The Goat Spot Forum banner

1 - 6 of 6 Posts

·
Registered
Joined
·
189 Posts
Discussion Starter · #1 ·
I have read in several places that if you want to increase milk production you should feed more grain. But if your doe already looks like she's a good weight, won't more grain simply make her fat? Or will she convert it to milk before she gets fat? What is the "tipping point" where you are feeding too much and not getting any increase? I'm used to horses and dogs, not dairy animals, where you determine the right amount of feed based on their body condition. It seems odd to me to give her more feed when she looks so good, but if that's what I need to do to up production I guess I should. Does it make sense that she would need more grain now that the weather's getting colder and she's burning more calories to keep warm -- and taking them away from producing milk? I'd really like to understand this better.

This doe is on pretty limited browse but has access to clover/grass hay 24 hours/day. She gets 1 lb. 16% goat feed, 1 1/2 lbs. alfalfa pellets, and a handful of black oil sunflower seeds 1x day at milking. In the evening she and her 7 mo. doeling share about 2 1/2 lbs. alfalfa pellets. If I knew how to post a photo I would, but I think her body condition is about ideal -- you can feel her ribs under her flesh, but they are not visible.
 

·
Registered
Joined
·
17,285 Posts
She sounds like she is in good body condition, and you are feeding her well. If she is are already a good weight, then yes, feeding more grain will make her gain more weight, and she might produce a bit more milk.

The rule of thumb I have mostly always gone by is 3lbs of grain per every gallon they milk. That keeps them milking well and keeps the condition on them. You dont want to be able to see the ribs, but should be able to feel them. And the hip bones shouldnt be overly prominent, but you should be able to see them.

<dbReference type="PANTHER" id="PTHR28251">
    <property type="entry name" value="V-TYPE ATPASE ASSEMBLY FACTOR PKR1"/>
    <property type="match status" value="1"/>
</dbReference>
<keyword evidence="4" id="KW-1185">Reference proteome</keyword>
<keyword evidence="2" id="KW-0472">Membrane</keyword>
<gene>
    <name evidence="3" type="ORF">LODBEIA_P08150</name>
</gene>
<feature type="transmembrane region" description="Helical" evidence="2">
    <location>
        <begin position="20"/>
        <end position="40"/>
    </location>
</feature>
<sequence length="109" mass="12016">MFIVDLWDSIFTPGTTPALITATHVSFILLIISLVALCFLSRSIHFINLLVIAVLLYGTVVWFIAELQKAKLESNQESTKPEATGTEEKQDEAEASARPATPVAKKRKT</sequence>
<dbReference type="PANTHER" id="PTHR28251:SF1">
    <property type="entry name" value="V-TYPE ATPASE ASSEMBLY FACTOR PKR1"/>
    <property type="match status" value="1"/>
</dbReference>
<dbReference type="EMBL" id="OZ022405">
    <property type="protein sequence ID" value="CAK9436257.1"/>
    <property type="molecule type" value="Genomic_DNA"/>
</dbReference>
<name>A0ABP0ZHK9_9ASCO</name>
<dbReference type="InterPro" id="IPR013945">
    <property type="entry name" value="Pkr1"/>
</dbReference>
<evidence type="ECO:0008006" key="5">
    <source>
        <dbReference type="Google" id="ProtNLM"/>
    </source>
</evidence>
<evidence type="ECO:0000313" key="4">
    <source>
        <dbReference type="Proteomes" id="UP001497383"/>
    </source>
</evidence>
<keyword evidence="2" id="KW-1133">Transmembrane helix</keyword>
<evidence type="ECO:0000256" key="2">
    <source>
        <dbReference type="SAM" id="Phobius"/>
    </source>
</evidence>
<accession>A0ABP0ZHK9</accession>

When you are posting a reply, click "Manage Attatchments" and it will bring up a window for you to browse your pictures, click one of the "Browse" links and find your picture, double click the picture, and that file will be selected. Then click upload, once the file is uploaded, you can close the small window that you brought up, and post your reply. The picture should be posted then.
 

·
Registered
Joined
·
189 Posts
Discussion Starter · #3 · (Edited)
Thanks for the tip! Here are a couple of recent photos:
 

Attachments

·
Premium Member
Joined
·
23,224 Posts
Yep.. very nice condition :)

Are you wanting her to make more milk?
If she just had the single doeling that can factor in what her body started making from the get go... and also the fact that she has been in milk for 7 months, peak production is usually between 6 and 8 weeks fresh, also if her doeling is still nursing it will influence what you are getting.

I do raise nigerians and I do measure out feed with an old plastic kitchen measuring cup... does here who are feeding multiples get 2 cups 18% for themselves and an additional 1 cup for each kid they are producing for with a cup of alfalfa pellets and either dry shredded beet pulp or BOSS 2X a day. Once kids here are separated at night so I milk in the mornings I find exactly what each doe produces after 8-10 hours, one girl here at peak gives up 5-6 cups after a 10 hour fill so the feed is needed to help her keep condition :)
 

·
Registered
Joined
·
189 Posts
Discussion Starter · #6 ·
Yes, I guess I'm just wanting her to pick up a bit. She's dropped production over the past few weeks, and hasn't really returned after her heat cycle and being bred. She kidded triplets 7 months ago and nursed them all, but they were weaned at 5 months. More than anything else I'm just curious about how it all works. I'm glad to know she's in decent shape.
 
1 - 6 of 6 Posts
Top